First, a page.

Here’s How to Optimize Your Crawl Budget for Better Technical SEO

Here’s How to Optimize Your Crawl Budget for Better Technical SEO cloudways.com3 years ago in #Cloudways Love42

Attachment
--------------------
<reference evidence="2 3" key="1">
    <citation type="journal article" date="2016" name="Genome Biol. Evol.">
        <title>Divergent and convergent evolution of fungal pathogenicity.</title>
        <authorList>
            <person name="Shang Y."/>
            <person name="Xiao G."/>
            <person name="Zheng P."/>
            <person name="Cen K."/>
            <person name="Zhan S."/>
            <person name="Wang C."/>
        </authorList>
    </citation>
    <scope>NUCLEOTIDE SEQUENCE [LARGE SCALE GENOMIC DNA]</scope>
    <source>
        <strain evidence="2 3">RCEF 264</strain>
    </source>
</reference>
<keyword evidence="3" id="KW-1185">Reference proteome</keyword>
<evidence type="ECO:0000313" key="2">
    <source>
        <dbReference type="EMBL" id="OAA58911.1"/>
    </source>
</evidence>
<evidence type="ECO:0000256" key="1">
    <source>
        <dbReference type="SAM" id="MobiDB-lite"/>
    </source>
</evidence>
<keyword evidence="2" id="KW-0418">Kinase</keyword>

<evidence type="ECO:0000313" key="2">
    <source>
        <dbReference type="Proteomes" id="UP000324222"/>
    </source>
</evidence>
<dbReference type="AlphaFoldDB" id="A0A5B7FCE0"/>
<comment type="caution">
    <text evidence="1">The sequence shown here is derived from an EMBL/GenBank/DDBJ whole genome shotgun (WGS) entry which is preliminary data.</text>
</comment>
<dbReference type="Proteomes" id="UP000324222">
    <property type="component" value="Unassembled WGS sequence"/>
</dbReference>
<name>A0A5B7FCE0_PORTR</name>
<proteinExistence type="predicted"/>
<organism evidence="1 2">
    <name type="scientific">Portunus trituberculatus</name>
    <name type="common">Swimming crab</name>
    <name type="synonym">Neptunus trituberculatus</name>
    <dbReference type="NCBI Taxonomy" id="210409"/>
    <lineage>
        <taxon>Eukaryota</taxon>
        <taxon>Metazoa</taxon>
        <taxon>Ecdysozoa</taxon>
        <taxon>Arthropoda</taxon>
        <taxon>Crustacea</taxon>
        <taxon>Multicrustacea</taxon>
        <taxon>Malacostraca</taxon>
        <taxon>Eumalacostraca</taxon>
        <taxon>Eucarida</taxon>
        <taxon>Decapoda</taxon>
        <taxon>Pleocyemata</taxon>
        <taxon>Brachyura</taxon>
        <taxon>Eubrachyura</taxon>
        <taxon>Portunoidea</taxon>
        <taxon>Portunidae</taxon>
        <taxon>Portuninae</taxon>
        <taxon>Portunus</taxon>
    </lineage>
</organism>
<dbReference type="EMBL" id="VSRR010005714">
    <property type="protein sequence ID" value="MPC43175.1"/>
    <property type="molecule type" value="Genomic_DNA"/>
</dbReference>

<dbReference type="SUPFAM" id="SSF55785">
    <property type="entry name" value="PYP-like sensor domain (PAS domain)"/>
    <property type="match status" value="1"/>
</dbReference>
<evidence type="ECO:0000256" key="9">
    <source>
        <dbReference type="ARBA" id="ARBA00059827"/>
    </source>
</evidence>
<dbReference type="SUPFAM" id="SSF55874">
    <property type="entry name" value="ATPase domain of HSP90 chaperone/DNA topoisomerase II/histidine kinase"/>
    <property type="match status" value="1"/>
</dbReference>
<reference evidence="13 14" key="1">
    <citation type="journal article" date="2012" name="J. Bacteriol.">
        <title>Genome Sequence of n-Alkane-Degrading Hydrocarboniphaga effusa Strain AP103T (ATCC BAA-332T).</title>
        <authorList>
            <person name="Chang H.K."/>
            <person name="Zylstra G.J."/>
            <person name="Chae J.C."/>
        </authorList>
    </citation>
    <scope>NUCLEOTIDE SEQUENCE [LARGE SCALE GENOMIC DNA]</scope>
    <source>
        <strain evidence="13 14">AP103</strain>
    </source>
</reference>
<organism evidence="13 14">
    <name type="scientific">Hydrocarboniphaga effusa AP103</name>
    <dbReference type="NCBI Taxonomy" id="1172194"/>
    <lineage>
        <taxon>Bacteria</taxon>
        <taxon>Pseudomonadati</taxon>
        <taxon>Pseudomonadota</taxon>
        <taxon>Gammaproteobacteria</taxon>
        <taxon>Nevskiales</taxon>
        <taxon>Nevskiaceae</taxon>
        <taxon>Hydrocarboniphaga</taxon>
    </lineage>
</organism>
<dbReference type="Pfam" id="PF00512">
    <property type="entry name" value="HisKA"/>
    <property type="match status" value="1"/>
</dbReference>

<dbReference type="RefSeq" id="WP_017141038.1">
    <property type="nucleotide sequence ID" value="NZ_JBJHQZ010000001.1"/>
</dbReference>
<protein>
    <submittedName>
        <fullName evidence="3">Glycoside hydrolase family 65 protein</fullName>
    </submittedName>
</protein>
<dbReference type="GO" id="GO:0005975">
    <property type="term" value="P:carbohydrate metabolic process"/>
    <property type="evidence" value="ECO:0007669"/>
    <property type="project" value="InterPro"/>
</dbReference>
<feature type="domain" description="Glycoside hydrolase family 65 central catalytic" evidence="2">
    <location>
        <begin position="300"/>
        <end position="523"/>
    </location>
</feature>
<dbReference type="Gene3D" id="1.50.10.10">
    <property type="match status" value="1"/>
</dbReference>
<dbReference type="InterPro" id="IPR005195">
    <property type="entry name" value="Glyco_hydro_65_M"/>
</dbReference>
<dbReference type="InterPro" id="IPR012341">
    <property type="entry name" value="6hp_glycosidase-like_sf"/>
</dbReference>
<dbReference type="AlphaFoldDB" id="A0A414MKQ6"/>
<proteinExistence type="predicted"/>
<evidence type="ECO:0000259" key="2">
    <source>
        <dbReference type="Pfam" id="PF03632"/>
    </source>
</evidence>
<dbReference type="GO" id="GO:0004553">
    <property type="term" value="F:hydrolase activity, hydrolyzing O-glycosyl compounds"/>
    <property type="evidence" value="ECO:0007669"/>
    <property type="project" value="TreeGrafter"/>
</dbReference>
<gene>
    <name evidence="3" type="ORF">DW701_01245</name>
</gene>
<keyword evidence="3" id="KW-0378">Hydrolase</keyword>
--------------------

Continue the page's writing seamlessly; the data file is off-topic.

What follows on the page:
Reading Time: 5 minutes Every brand wishes to dominate Google SERPs and spends a lot of money and efforts to get their pages into the TOP TEN positions. You need to realize that search engine optimization (SEO) has gone very technical. If you wish to get ranked in Google’s SERP, you need to understand the dynamics of technical SEO in order to beat the competition. This means that you need to start thinking beyond keyword placement and publishing blogs on third-party websites for generating backlinks. In this article, I will introduce two important aspects of technical SEO: crawl equity and server logs. These are important because if Google’s bots are not visiting your websites regularly, all your SEO efforts can potentially go down the drain. The Crawl Budget Concept Google and other search engines assign each domain a limited daily “crawl budget” that dictates the number of your website’s pages that their spiders will crawl. The crawl budget is calculated based on two factors: Crawl rate limit: how much the search engine can crawl your site without crashing your server. Crawl demand: how much the search engine wants to crawl your site. Generally, smaller websites with a few thousand distinct URLs don’t have to worry about the crawl budget. Search engines can crawl most of your web pages with ease. However, if you’re a large site with thousands or even millions of pages, you’ll want to utilize your crawl budget to boost your online visibility strategically. Factors That Affect Crawl Budget The following factors significantly affect the crawl budget allocate to your website. PageRank Crawl demand (and therefore crawl budget as well) is directly related to your domain authority and link equity. Crawl demand signals to Google that you are a trusted authority site. The higher your PageRank, the more Google will want to crawl your site for fresh content. Server Response Time The server response time is the time taken by your hosting server to respond to the visitor’s request. Sometimes, it is also referred to as the Time To First Byte (TTFB). According to Google guidelines, a website shouldn’t have TTFB more than 200 ms. Test your website from an online speed testing tool, and improve server response time if it’s greater than 200-300ms. Site Structure Proper site structure makes navigation easy for users, and easier for crawl bots. Your navigation and internal linking determine how crawl-friendly your site is. A simple, logical hierarchy with major categories, subcategories, and individual pages works best for both the visitors and crawl bots. Site structure becomes an issue with larger sites that have faceted navigation, or when searches filter through user-selected parameters. To improve this factor, restructure your site for SEO to prevent creating millions of URLs that confuse bots and eat up crawl budget. Content Low-value pages, outdated content, spam, and duplicate content all squander away your valuable crawl equity. Ensuring that you have original, value-adding, high-quality content on each of your pages prevent crawlers from missing out on your site’s most important sections. What Are Server Logs? Let’s jump to a different concept for a moment. Whenever a user (or crawl bot) accesses your site, your server will create a log. It is a record of all of the requests a server receives during a particular time frame.  » Read More

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